Shabbat Candlelighting 3:59 p.m.                                             Friday, December 3, 2010/26 Kislev 5771

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Providing Light at a Time of Darkness
It has been a brutally difficult week in our community, as many have struggled to deal with the tragic death of 20 year-old Gabrielle Isserow. Community members engaged in widening circles of search efforts through the weekend, before the heart-breaking news came Sunday afternoon that her body had been found.

Gabrielle’s death has been the starting point of virtually every conversation and meeting that has taken place since the weekend. The Isserow family is active in many circles within our community, their children involved in our community’s schools and youth activities, and so there are a great many families, and particularly young people, who feel touched personally by this loss. There is also the wider circle of people who may not have known the family well, or at all, but who imagine as parents, or as siblings, the toll this would take were it to happen in their own family. The funeral on Monday was one of the largest in the history of our community – a testament to the breadth of involvement and connection of the family, and also to the way Gabrielle’s loss touched so many people.

The festival of Chanukah is our winter festival of light, coming when the days are shortest, and natural light is scarce. When we light the shammash candle and use it to light increasing numbers of candles each night, we are increasing light in the world.

I spoke yesterday with Saul Isserow, Gabrielle’s uncle, and he shared how powerfully the family has felt the love and support of our community at this most dark time for them. The outpouring of help during the weekend to search for Gabrielle, the extraordinary volume of participation at the funeral and at the shiva home, the countless calls and messages of support, have been a pillar of strength that has helped them face the terrible blow they have been dealt this past week. The community has been the Isserow family’s shammash, and they are grateful beyond what words can express.

State of Emergency Continues in Israel
The wildfire that started yesterday in Israel’s Carmel Mountains near Haifa is still burning out of control, and has rapidly become Israel’s worst natural disaster. The death toll has risen to 42, including 40 guards-in-training who were on their way to evacuate a prison in the area. Damage to farms, kibbutzim and villages is extensive, and the fire is now approaching the outer neighborhoods of Haifa. More than 17,000 people have been evacuated from their homes.

A sign of hope is the great outpouring of support from countries in the region, in Europe and in North America - and even from some countries that don’t want to be acknowledged as offering help, according to the Israeli embassy in Washington. I am pleased to note that Canada is among the countries formally providing assistance, and that the city of Kiryat Shmona in our partnership region is housing families who have been displaced.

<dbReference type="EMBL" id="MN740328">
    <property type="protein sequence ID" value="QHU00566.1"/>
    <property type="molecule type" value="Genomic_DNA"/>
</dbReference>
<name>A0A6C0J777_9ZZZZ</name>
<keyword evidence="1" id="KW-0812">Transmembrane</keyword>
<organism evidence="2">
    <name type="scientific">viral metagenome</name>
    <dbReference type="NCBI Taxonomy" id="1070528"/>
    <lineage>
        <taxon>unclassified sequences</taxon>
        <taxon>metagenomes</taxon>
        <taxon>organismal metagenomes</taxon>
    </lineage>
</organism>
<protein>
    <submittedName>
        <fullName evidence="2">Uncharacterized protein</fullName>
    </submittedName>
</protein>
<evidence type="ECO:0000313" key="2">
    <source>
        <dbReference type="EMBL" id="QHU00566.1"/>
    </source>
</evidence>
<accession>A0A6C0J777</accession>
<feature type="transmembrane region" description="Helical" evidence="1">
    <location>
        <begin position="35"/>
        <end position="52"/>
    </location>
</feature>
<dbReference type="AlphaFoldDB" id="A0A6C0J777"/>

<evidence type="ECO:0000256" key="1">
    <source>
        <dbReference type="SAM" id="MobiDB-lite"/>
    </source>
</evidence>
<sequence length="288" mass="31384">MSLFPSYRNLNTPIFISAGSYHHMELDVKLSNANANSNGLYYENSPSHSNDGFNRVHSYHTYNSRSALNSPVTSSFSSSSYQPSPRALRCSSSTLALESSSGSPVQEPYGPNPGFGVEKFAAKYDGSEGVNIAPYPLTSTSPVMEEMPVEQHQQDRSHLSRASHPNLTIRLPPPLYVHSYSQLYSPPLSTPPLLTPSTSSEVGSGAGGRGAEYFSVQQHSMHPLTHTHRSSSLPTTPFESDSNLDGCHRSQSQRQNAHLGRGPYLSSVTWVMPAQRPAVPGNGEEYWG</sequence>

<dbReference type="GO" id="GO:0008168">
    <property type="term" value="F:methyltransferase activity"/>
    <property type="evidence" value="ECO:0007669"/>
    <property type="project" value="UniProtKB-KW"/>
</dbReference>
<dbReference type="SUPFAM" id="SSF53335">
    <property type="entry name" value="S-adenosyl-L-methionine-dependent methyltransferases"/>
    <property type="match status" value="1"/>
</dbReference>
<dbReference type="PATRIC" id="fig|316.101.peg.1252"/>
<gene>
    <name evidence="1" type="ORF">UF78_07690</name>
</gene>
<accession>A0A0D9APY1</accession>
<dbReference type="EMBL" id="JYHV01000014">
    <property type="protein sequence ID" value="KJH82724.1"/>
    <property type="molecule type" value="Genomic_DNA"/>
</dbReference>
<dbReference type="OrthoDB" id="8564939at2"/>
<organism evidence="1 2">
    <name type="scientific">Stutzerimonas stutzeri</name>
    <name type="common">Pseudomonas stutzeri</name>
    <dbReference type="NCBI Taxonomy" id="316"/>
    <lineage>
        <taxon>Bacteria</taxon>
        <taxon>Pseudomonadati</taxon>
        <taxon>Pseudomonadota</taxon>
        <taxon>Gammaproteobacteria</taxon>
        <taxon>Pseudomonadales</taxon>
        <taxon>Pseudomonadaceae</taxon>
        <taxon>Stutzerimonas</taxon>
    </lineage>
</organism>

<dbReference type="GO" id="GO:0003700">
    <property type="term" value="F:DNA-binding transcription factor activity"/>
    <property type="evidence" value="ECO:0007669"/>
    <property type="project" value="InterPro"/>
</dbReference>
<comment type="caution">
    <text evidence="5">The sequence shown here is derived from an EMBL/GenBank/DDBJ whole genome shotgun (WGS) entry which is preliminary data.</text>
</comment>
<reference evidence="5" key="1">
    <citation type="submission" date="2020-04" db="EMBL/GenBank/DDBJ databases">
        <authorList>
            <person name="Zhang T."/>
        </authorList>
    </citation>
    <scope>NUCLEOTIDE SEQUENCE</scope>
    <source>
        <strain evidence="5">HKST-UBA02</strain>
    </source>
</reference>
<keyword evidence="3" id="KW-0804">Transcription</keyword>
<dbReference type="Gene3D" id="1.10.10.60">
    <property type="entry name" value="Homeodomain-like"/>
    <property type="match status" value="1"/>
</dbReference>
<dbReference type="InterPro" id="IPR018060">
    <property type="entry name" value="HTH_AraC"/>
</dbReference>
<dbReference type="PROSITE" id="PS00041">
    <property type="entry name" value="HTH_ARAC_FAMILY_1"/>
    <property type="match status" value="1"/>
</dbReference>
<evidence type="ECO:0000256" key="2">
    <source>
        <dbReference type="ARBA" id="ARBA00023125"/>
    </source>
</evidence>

In response, Jewish Federation has opened the Carmel Fire Relief Fund to provide assistance to those in need, with funds raised to be administered by our trusted partner, the Jewish Agency for Israel. Donate online or call the Federation office at 604.257.5100. You may also wish to donate to the Jewish National Fund, which has launched an emergency appeal in response to the fire. You can reach JNF at 604.257.5155.

Tarek Fatah and Amos Guiora Illuminate on Anti-Israel Efforts
This week, community members had the opportunity to hear from two very different but equally important speakers on issues related to the rise of anti-Semitism and world-wide efforts to isolate and demonize Israel. On Monday evening, Tarek Fatah, journalist and author of The Jew is Not My Enemy, spoke to a large crowd at Temple Sholom. On Wednesday evening, Amos Guiora, a professor of law, and author of numerous books, spoke about religious extremism, Israel's right to defend herself and the emergence of "non-state actors". The event was presented by the Canada-Israel Committee in partnership with Jewish Federation and the Canada West Foundation, and targeted to members of the legal profession. He also very generously attended an informal lunch session with lawyers interested in civil rights and international justice issues. Both speakers brought new and insightful perspectives to old issues, and reinforced the importance of our community supporting and strengthening effective advocacy initiatives.

Shabbat Shalom!

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